• The center, which is currently at capacity at 140 children and has a waitlist of about 50, is open to all. Nearly a third are Pella Corp. employees’ kids, according to Bollman.
  • “We wanted to invest in child care for our team members and our broader community,” he said.
  • The cost is 35-40% less than the average price of daycare in Des Moines, according to Bollman. 

Onward and upward: Pella Corp. has big plans for its child-care initiative, says Bollman. If it can expand its staff, “we could go to 194 enrolled kids, and with some additions to the building, that could go to 225.”

  • He has no doubt that the center will easily fill those spaces. “Everyone I’ve talked to that has a child at the center is just over the moon.”
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Policy and Legal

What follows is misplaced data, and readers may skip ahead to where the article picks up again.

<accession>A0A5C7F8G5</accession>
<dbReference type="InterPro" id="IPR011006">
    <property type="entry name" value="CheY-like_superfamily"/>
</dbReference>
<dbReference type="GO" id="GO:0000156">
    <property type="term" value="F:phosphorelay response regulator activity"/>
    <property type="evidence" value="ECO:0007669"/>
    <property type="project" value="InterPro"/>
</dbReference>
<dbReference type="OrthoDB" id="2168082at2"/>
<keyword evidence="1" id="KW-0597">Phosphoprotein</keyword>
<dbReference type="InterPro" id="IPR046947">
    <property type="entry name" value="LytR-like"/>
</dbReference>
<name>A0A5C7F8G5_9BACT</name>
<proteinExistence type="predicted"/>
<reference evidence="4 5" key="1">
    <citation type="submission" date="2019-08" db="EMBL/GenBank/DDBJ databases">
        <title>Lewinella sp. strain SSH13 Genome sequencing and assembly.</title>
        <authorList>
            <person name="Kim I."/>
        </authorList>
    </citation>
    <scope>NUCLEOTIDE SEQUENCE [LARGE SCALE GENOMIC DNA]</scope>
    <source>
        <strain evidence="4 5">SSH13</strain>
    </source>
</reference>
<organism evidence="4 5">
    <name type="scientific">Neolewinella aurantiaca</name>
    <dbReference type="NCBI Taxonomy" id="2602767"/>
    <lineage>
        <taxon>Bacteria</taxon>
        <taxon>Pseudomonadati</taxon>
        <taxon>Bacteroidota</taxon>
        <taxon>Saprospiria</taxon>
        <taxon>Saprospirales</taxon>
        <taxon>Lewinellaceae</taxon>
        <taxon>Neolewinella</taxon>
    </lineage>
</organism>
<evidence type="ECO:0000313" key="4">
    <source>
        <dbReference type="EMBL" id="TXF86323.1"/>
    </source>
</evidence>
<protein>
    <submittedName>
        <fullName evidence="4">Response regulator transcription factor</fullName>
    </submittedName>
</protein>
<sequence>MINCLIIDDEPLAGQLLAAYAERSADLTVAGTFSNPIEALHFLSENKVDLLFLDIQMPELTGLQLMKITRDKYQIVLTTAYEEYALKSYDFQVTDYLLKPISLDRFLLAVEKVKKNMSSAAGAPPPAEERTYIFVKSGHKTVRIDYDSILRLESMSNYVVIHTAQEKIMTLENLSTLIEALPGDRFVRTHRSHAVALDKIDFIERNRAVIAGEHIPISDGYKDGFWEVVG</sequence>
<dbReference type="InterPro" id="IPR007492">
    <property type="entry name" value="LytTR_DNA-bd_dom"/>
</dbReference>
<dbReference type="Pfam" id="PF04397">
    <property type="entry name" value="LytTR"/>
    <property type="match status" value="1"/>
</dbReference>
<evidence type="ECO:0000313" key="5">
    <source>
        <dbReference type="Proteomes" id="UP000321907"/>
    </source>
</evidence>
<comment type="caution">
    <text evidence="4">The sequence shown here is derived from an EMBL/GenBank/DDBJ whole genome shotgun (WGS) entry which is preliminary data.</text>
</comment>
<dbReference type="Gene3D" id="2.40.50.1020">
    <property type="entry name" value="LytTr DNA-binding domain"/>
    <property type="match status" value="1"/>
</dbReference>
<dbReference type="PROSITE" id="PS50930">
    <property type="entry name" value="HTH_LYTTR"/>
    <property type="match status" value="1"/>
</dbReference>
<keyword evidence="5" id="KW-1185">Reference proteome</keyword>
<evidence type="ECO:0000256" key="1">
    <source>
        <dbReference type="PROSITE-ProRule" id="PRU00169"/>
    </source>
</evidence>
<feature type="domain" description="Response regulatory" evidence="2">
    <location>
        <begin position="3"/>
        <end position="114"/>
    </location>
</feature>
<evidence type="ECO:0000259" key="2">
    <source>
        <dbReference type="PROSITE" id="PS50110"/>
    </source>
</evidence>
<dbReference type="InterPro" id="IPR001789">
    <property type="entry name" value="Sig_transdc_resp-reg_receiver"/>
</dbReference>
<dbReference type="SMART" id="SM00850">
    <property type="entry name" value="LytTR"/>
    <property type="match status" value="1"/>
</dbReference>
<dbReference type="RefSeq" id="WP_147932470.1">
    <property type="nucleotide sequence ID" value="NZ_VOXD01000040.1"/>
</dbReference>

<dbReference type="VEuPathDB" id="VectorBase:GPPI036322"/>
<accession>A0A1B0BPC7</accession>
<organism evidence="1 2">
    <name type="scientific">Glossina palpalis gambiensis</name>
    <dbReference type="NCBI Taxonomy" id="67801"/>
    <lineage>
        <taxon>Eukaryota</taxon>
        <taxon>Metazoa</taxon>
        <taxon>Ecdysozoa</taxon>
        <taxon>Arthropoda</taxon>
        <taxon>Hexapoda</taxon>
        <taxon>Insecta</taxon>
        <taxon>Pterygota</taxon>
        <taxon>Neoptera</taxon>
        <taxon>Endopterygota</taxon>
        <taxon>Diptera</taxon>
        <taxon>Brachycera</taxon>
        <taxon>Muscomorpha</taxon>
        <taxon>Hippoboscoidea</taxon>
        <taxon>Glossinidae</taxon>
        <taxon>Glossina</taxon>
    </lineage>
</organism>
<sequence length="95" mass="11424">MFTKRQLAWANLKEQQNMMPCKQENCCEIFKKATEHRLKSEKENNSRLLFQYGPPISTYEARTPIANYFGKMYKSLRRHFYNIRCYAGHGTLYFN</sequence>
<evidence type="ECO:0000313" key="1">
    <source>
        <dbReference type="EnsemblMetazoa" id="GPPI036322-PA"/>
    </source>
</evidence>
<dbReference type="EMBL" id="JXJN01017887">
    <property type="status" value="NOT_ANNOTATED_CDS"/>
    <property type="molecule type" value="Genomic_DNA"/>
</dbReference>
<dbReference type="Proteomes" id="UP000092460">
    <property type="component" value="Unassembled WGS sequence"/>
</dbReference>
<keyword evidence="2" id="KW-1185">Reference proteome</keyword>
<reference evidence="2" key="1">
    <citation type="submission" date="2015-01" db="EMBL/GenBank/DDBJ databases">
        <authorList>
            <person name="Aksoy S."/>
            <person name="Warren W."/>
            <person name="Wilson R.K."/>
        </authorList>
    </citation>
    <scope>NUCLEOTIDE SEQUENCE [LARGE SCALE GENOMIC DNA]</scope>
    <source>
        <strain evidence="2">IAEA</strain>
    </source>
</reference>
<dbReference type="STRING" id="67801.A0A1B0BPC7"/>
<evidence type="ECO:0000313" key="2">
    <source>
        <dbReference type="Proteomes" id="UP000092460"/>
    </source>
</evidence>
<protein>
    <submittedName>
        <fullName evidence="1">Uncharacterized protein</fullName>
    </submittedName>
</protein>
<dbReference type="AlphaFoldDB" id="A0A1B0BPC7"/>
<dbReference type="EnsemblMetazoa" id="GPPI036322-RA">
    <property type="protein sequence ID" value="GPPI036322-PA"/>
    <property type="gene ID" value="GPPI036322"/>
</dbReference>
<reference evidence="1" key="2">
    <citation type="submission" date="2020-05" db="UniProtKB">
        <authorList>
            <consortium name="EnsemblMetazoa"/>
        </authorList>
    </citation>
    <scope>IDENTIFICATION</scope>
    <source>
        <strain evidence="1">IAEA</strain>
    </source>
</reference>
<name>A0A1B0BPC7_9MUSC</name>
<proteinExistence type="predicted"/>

Ultragenyx Fights for Cures Amid Rising R&D Costs

About 30 million people in the United States have a rare disease, according to the National Institutes of Health, which equates to about one in every 10 individuals. Approximately 95% of these rare diseases have no treatment at all—and Ultragenyx, a biopharmaceutical company focused on new and effective therapies for patients with rare and ultra-rare diseases, is working to change that.

  • “In the aggregate, rare is not that rare,” said Ultragenyx Executive Director of Public Policy and Public Affairs Lisa Kahlman. “Half of those 30 million people are children. It’s a huge unmet medical need.”

Founded in 2010, Ultragenyx has four commercial products, with about 20 more in pre-clinical and clinical development. But a new change in tax policy poses a very real threat to Ultragenyx’s ability to develop as many treatments for rare diseases as possible.